A monstrous tail by Hannah Foley. All right reserved (www.owlingabout.co.uk).Since living in Scotland Little Owl has developed a beautiful Scottish accent. It’s most pronounced in words like “very” and “tomorrow”, where she rolls her r’s. The other day she used the Scots word “outwith”. Outwith is a word you’ll often find here in newspaper articles and official documents as well as everyday speech. As an incomer it’s one I’ve failed to get my head round. It sort of means “outside” but it’s more nuanced than that. You wouldn’t use it to describe something geographical i.e. “outwith Scotland” and it isn’t used as a noun like outside can be. The emphasis is on the fact that something is “not within” or “not part of”.

Apart from outwith there are lots of words from Scots that I’ll be taking with me when we return south of the border. Some words just don’t have an equivalent meaning in English and now I know them, I’m not sure I can live without them! “Blether” is one. It’s often translated as gossip or idle chatter but it’s not really either of those. The chatting part of blether is more like a cover for what’s really going on. The tacit purpose of a blether is to build relationships and community. Hence it doesn’t really matter what you’re talking about as long as you’re together. It’s usually fun and involves lots of laughter. Preferably a blether should happen over a hot drink and take all morning.

Another one I like is “greeting”. It sort of means crying but it’s got a more distraught element to it. It’s kind of weeping but isn’t at all pathetic like weeping can be. It’s that hysterical sort of crying a toddler does when they’re over-tired but don’t want to go to bed.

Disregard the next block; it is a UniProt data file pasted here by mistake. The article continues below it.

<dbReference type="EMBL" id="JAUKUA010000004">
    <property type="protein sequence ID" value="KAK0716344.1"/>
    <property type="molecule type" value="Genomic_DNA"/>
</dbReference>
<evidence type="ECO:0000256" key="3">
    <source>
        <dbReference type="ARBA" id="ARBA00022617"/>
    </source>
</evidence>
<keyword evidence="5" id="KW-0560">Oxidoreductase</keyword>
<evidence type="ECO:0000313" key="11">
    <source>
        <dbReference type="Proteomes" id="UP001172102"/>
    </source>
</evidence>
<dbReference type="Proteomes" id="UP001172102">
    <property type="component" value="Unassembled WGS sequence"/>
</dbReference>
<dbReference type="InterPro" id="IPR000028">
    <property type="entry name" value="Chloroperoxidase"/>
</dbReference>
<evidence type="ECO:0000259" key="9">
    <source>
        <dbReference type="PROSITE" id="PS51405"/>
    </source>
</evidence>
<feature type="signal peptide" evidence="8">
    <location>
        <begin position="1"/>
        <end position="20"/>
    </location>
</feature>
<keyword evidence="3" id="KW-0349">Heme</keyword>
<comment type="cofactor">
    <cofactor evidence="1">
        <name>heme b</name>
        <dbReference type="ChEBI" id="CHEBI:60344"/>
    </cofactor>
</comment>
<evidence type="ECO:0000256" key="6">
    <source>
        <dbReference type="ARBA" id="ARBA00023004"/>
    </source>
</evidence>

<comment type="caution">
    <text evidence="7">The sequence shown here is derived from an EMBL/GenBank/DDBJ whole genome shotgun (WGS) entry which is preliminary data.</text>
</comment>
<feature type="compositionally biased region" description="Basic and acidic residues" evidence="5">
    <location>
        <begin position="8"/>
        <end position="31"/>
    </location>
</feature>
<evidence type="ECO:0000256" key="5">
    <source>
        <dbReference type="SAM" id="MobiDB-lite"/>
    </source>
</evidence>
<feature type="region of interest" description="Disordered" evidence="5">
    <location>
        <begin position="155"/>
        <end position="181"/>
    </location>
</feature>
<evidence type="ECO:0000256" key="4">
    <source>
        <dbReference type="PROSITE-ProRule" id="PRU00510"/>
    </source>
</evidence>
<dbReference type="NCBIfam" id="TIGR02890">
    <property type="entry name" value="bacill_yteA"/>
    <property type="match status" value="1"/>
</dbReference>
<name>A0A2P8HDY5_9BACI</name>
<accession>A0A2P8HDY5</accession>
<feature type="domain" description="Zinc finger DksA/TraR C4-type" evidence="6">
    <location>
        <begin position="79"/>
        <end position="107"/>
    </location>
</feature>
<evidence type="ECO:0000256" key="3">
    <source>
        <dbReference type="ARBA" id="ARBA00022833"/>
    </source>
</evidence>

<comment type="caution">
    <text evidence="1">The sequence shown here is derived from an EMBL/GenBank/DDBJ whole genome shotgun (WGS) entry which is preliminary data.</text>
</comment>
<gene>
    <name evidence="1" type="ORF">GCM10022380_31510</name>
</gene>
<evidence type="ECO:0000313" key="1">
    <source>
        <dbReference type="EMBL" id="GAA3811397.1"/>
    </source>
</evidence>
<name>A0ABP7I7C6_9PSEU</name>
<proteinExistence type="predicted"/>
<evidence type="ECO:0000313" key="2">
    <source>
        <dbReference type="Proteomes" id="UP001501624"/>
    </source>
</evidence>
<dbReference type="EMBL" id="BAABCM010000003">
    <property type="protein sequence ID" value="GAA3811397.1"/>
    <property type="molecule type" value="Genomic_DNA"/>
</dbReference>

I also love how Scottish folks add syllables to words. Owl is a good example. I would say owl in the same way I would “howl” (1 syllable) but round here “owl” is more like “vowel” (2 syllables). Of course with extra syllables, accents, and Scots words I can often find my Scottish friends unintelligible. Just such a problem arose with our next-door-but-one new neighbours.

“I can’t understand anything they’re saying. I think they must be from Glasgow,” I said to Big Dreamer.

He looked at me in astonishment. “They’re not from Glasgow. They’re Polish!”

Oh dear.


This is the tail of someone monstrous I’m working on for a current commission.

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One Response to “Outwith”

  1. nonna says:

    Big dreamers dad and I have been saying the words out loud and we pronounce Owl with 2 syllables, must be a northern thing! Lol at Big D last comment!

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